Vitamin D, Parathyroid Hormone, and Blood Pressure in the National Health and Nutrition Examination Surveys


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Abstract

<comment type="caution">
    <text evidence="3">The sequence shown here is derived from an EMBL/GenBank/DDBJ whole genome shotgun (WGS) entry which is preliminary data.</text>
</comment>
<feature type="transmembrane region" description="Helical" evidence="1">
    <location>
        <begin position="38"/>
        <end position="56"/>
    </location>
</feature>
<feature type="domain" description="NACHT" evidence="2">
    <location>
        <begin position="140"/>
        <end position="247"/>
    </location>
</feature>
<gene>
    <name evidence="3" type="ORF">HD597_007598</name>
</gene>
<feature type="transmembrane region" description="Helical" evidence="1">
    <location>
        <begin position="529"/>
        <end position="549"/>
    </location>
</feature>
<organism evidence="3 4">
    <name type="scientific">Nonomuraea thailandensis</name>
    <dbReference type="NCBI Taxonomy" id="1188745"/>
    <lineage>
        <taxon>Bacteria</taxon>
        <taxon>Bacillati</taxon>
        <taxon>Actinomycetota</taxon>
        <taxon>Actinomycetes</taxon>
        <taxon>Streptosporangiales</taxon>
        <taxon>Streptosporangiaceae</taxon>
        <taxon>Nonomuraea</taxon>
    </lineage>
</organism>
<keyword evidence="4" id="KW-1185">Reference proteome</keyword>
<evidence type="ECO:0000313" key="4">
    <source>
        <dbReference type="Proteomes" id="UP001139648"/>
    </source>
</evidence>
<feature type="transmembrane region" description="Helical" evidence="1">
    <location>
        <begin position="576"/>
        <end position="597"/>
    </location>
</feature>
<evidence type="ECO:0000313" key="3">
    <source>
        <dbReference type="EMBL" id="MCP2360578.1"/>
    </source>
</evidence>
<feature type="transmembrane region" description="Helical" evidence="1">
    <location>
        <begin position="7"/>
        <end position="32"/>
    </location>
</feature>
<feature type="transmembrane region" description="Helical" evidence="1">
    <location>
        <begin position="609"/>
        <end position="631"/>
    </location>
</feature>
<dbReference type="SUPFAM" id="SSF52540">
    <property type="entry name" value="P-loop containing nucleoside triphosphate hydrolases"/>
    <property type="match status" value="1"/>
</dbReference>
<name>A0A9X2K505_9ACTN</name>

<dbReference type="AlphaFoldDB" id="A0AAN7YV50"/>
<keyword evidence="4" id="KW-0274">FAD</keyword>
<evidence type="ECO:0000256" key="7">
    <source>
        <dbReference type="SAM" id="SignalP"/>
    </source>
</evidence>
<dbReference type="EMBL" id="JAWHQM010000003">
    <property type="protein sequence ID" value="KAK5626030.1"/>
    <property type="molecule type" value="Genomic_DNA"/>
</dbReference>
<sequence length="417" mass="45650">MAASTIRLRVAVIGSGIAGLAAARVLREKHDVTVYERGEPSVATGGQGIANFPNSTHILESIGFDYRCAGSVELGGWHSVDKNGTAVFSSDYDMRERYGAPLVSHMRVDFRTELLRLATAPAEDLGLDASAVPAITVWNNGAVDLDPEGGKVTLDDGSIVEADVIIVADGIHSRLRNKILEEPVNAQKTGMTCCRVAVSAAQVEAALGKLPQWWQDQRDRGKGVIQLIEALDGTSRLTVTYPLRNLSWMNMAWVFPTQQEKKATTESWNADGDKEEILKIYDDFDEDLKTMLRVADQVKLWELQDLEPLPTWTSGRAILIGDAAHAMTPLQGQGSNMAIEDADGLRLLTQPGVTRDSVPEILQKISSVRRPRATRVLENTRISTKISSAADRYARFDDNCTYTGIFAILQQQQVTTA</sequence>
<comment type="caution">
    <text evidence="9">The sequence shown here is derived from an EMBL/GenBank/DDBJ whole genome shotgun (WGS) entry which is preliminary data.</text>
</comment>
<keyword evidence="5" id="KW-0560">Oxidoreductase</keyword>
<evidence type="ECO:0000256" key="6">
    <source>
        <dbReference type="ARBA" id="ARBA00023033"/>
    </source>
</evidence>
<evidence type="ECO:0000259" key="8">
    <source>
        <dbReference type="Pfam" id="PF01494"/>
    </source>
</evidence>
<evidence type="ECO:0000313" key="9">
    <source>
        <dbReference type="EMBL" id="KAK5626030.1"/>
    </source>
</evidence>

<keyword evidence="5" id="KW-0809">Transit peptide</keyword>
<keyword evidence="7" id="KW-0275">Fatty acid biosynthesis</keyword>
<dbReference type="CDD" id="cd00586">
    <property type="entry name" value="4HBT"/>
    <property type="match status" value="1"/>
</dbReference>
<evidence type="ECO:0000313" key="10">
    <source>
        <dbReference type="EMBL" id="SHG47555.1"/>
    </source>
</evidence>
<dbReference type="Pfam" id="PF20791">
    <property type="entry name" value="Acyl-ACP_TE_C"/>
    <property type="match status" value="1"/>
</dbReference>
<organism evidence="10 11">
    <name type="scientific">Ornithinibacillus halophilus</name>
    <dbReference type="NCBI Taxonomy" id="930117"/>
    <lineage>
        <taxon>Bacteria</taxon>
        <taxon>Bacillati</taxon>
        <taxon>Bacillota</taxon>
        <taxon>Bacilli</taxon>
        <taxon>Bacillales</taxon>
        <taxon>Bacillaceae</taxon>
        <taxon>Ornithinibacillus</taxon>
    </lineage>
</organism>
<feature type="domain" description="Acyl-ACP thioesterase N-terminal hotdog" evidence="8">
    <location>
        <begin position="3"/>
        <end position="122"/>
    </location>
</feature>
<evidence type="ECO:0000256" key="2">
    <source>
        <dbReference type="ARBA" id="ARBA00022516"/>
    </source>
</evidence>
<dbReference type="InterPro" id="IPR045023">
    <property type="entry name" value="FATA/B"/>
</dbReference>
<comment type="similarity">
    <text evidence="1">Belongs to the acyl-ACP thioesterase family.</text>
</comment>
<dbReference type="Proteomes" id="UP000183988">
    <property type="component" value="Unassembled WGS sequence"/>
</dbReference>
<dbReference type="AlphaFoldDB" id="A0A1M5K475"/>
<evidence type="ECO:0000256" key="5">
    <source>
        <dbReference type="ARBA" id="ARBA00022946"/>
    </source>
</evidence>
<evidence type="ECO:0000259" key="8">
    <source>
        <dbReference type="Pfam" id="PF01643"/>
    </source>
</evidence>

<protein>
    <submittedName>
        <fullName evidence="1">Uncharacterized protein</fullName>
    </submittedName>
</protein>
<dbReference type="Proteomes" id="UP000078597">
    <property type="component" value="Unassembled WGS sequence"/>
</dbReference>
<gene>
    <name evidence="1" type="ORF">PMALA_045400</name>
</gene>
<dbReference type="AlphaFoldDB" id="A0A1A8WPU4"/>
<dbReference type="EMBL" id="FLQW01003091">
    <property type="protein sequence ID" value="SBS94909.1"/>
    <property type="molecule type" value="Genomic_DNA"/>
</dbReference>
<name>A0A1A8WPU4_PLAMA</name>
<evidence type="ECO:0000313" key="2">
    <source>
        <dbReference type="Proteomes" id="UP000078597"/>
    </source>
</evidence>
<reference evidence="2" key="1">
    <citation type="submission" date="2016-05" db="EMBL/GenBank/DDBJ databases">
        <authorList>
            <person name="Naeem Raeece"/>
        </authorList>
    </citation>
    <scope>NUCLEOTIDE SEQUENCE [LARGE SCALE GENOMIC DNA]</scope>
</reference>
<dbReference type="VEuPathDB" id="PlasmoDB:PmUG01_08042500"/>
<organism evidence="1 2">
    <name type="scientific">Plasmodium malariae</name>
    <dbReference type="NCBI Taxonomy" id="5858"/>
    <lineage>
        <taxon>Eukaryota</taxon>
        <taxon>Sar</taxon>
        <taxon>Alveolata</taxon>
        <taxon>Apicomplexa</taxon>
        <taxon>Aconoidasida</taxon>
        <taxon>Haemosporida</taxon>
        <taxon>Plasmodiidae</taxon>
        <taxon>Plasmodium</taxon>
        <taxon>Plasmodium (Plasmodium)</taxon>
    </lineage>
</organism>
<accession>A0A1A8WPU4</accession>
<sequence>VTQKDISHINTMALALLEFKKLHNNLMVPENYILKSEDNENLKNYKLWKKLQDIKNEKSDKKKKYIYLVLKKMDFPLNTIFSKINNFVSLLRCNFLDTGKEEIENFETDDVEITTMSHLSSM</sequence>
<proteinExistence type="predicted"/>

BackgroundPrevious research shows serum 25-hydroxyvitamin D (25(OH)D) and parathyroid hormone (PTH) are each associated with blood pressure (BP), but it is unclear whether these associations are independent.MethodsCross-sectional data from the US National Health and Nutrition Examination Surveys (NHANES) during 2003–2006. Analyses were restricted to 7,561 participants aged ≥20 years with measurements of 25(OH)D, PTH, BP, BP treatment, smoking, physical activity, serum calcium, and creatinine. Results were adjusted for these plus demographic variables.ResultsSerum 25(OH)D was more strongly associated (inversely) with systolic than diastolic BP. Adjusted mean (standard error) difference in BP for the lowest 25(OH)D quintile (≤13ng/ml) was 3.5 (0.7) mm Hg for systolic BP and 1.8 (0.6) mm Hg for diastolic BP, compared with the highest quintile (≥30ng/ml). In contrast, PTH was positively associated with both systolic and diastolic BP (P < 0.0001). Adjusted mean (standard error) difference in BP for the highest PTH quintile (≥59ng/l) was 5.9 (0.8) mm Hg for systolic BP and 4.5 (0.5) mm Hg for diastolic BP, compared with the lowest quintile (≤27ng/l). When both 25(OH)D and PTH were included in the same model, the associations of PTH with systolic and diastolic BP were unchanged. However, the associations between 25(OH)D and BP were attenuated, with mean (standard error) difference between the highest and lowest quintiles being 2.2 (0.6) mm Hg for systolic BP (P < 0.01) and 0.8 (0.6) mm Hg for diastolic BP.ConclusionPTH may mediate most of the association between 25(OH)D and BP, which was not significant when also adjusting for body mass index.American Journal of Hypertension, advance online publication 28 April 2011; doi:10.1038/ajh.2011.73

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